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Race Card

BUSINESS
March 30, 2001 | GREG BRAXTON
Viacom Inc. Chief Operating Officer Mel Karmazin's statement Wednesday that supporters of fired "BET Tonight" host Tavis Smiley were playing the "race card" sparked reaction Thursday from the Rev. Jesse Jackson, NAACP Chairman Kweisi Mfume and the Rev. Al Sharpton. Sharpton, who will lead a protest today in Washington outside BET headquarters, took the most aggressive stance. Mfume is expected to detail his position this morning, and Jackson sought reconciliation.
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OPINION
May 24, 2008 | TIM RUTTEN
Former Assembly Speaker Fabian Nunez is one of California's most gifted politicians; filmmaker Spike Lee is a remarkable American artist. This week, both of them made utter fools of themselves, and understanding exactly how they did so tells us something important about where we are as a people and as a country. There was a time, not long ago, when the worst hypocrisy in American public life was the pretense that race and ethnicity somehow didn't matter. But that's not the case any more.
OPINION
August 22, 2002
The Times has once again displayed an ability to play the race card like Heifetz played the violin--often and to perfection. I refer to your report on pedestrian deaths in Los Angeles County ("Inequities in Pedestrian Deaths," Aug. 19), where a bar graph of the victims' race is prominently displayed along with a map pinpointing the accident locations. As a casual observer, I would suspect that a victim's age might be a more important determining characteristic in the study of pedestrian fatalities, to say nothing of factors such as time of day, month or season of the year, traffic counts at the accident location, type of motor vehicles involved, etc. As a longtime reader, I have come to the conclusion that Times staffers and editors are firmly convinced that race is the determining characteristic of every single element of the human condition.
NEWS
October 5, 1995 | GEORGE SKELTON
Tuesday morning had the feel of an election day. The jurors--not the pollsters nor the pundits--now would return the only verdict that really counted. What interested me was not so much the fate of O.J. Simpson, but whether the "race card" again had worked, as it has in so many elections. You never really can prove with certainty the effectiveness of a race card. People won't admit--sometimes even to themselves--that their vote was rooted in racism.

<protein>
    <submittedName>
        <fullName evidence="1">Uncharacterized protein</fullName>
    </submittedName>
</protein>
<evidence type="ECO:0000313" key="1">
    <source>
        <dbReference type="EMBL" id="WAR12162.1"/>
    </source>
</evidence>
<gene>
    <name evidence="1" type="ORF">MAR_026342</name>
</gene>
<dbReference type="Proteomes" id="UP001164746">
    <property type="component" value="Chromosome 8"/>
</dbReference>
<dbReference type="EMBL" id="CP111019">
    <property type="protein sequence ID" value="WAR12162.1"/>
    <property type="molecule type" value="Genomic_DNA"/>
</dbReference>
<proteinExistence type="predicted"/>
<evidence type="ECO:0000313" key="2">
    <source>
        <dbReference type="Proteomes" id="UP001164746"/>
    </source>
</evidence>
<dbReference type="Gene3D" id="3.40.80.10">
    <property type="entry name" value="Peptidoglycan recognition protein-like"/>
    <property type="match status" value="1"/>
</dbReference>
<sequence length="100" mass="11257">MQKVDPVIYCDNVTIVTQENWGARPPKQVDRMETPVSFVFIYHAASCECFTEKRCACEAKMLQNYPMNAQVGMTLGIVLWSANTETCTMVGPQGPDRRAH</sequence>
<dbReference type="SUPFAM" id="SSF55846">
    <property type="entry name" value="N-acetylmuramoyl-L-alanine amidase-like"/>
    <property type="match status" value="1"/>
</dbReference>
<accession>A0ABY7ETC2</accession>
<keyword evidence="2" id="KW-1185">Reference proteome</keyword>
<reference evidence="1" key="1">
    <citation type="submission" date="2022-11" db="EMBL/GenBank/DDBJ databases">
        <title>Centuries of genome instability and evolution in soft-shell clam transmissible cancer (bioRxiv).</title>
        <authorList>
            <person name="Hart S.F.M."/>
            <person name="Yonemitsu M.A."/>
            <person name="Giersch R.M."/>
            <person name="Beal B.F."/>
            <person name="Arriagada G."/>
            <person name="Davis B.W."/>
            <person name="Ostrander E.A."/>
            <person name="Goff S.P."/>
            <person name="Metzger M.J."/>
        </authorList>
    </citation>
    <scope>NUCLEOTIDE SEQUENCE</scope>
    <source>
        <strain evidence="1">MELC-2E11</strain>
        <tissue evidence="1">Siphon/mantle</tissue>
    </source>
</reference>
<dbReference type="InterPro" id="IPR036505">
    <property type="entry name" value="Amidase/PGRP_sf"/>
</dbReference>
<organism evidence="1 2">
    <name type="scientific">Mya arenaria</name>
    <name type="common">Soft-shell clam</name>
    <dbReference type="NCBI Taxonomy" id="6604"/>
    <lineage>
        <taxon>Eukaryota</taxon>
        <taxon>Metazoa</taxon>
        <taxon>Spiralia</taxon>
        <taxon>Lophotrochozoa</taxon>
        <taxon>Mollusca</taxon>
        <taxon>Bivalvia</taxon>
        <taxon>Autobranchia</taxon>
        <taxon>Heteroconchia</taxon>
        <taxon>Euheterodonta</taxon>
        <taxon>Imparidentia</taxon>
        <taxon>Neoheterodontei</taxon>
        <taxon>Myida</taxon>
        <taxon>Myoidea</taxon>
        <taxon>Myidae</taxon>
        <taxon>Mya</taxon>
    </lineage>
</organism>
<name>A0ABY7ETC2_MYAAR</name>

ENTERTAINMENT
July 10, 2002 | GLENN GAMBOA, NEWSDAY
Dear Rev. Al and Johnnie C., Don't play the race card. You guys are on the verge of something big with this music- industry reform thing. You have the chance to become major players on this issue, especially if you continue the partnership with the Recording Artists Coalition and the growing number of musician-friendly legislators looking to overturn the ailing industry. But you'll mess it up if you claim racism is the industry's main problem.
NEWS
April 15, 1999 | DARRYL FEARS and ANTONIO OLIVO, TIMES STAF WRITERS
Barbara Boudreaux had every reason to believe she could retain the Los Angeles school board's 1st District seat Tuesday. She carried the race card, an ace that had swept the African American incumbent to victory before. In this election, however, her race card got trumped.
SPORTS
December 14, 2003 | J.A. Adande
The boos came down hard and authoritatively when Rasheed Wallace's name was announced, for the moment disproving yet another part of Wallace's now-infamous interview. "I ain't worried about that," Wallace said. "That [stuff] don't affect me. I still go out there and play. Just because they're raining the boos, that don't stop me from playing." Didn't stop him from scoring 28 points in a Trail Blazer victory over the Lakers, either.
NATIONAL
April 23, 2008 | From Times Wire Services
Former President Clinton's stumbles on the campaign trail have sometimes put the focus more on himself than on his wife. On Monday, he accused the Barack Obama campaign of playing "the race card" on him after the South Carolina primary, a charge that drew a rebuke from Obama. Clinton told a Philadelphia radio station that his comments were "twisted" after he likened Obama's primary victory in the state to Jesse Jackson's.
CALIFORNIA | LOCAL
April 15, 1999 | EARL OFARI HUTCHINSON, Earl Ofari Hutchinson is the author of "The Crisis in Black and Black" (Middle Passage Press, 1998). E-mail: ehutchi344@aol.com
There were three lessons learned from the city's primary election: Better times mean a pitiful voter turnout; the end is far from in sight for "identity politics," and big money can make a difference for a candidate. Politicians had their cake and ate it, too, with the happy-days-are-here-again theme. They wrung their hands and wailed about voter apathy, yet they endlessly chattered on about how L.A.
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